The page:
A face mask is an absorbent cloth mask designed with comfortable textiles, commonly cotton, worn to soften the skin and draw out impurities. Soft cotton cloths absorb oil and sweat, leaving clean and refreshed skin behind. When physical distancing is not possible, and when more economical cloth masks are simply not available, cloth face masks offer a comfortable alternative.
Face masks come in two types: disposable and reusable. Disposable face masks can be washed and reused; however, they tend to be less effective because bacteria and allergens cannot be completely removed. Removable face masks, on the other hand, must be replaced regularly because bacteria and other microorganism grow in these soft fabrics, and they cannot be washed repeatedly. This means that although they may soften the skin and draw out contaminants, these disposable products do not perform as well as their reusable counterparts. In addition, most of these products contain petroleum jelly, which clogs breathing passage and irritates skin. Although some surgeons prefer to use disposable face masks, it’s always better to be safe than sorry and to change these regularly.
Face masks differ from therapeutic and surgical masks in that they have a single layer of absorbent material. Most face masks will have one or two layers of this material, such as: a top layer composed of a waxy protein like hyaluronic acid or collagen that draws out oil; a middle layer containing polymethylmethacrylate or PMMA; and a bottom layer consisting of a collagen elastomer. Some masks have additional treatments such as steam compression, where cold air is released from a machine to flatten the material and draw out contaminants. A benefit of face masks that use only one layer of absorbent material is that these provide protection from irritants without having to soften the skin. The top layer works against bacteria and allergens, while the middle layer protects the wearer’s nasal passages. A drawback is that these masks are typically used during the nighttime and because they are used infrequently, they wear down faster than daily disposable products.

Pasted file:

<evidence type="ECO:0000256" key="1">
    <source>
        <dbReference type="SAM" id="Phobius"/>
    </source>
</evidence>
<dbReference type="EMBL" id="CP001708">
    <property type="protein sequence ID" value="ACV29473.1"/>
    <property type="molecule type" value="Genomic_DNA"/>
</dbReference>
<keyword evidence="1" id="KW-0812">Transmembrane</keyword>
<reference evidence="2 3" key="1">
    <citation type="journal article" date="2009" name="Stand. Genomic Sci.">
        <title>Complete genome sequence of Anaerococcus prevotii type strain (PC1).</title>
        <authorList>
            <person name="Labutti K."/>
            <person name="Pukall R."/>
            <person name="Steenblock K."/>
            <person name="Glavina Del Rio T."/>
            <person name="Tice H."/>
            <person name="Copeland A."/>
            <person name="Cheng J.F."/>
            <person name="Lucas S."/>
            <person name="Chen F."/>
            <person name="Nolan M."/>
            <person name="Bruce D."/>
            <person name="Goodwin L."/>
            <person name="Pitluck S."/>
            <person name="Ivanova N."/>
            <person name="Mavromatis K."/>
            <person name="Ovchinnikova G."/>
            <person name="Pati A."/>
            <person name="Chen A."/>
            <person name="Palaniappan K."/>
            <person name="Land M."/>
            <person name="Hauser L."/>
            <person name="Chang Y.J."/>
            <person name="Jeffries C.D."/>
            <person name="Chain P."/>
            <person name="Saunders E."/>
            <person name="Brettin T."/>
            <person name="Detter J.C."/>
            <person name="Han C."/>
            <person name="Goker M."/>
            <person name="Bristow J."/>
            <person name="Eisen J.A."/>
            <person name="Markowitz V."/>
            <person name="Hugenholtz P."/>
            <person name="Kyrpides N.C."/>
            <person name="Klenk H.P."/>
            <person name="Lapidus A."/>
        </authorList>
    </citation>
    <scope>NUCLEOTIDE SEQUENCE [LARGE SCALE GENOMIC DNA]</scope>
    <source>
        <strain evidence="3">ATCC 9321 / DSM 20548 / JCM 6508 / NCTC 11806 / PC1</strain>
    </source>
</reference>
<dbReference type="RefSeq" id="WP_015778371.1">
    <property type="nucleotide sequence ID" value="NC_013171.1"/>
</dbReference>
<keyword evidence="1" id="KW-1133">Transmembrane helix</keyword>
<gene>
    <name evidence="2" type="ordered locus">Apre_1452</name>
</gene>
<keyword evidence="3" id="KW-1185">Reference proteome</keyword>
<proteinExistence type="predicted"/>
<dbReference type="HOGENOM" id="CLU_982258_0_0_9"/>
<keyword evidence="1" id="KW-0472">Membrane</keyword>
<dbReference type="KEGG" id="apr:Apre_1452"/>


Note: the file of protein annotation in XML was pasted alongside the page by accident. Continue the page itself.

When it comes to cleansing, a face mask should have two layers of material. The first layer removes surface oil and dirt, while the second helps to strip dirt and excess moisture from the skin. Both substances should be spread with a damp cloth and rinsed immediately after use. Some products have a leave-on conditioner that keeps facial oils from being left behind. Others are oil free but have a moisturizing effect if applied directly.
When using a hand sanitizer or other personal hygiene product on your face, it is recommended to avoid droplets. Droplets pose the same threat as particulate matter because they can be inhaled. Droplets are made up of dead cells, protein fragments and other materials that may not be easily removed by rinsing. If possible, avoid touching these areas and only use a clean wipe or towel. This rule also applies for the nose, eyes and mouth.
In addition to providing excellent protection against the elements, face coverings and other personal protective equipment such as gloves and respirators can reduce the spread of influenza and other infectious disease by reducing the transfer of airborne pathogens. However, the most important protection offered by these products is against irritants. In fact, most people don’t consider them to be a form of protection at all – they are more likely to think of them as a fashion statement.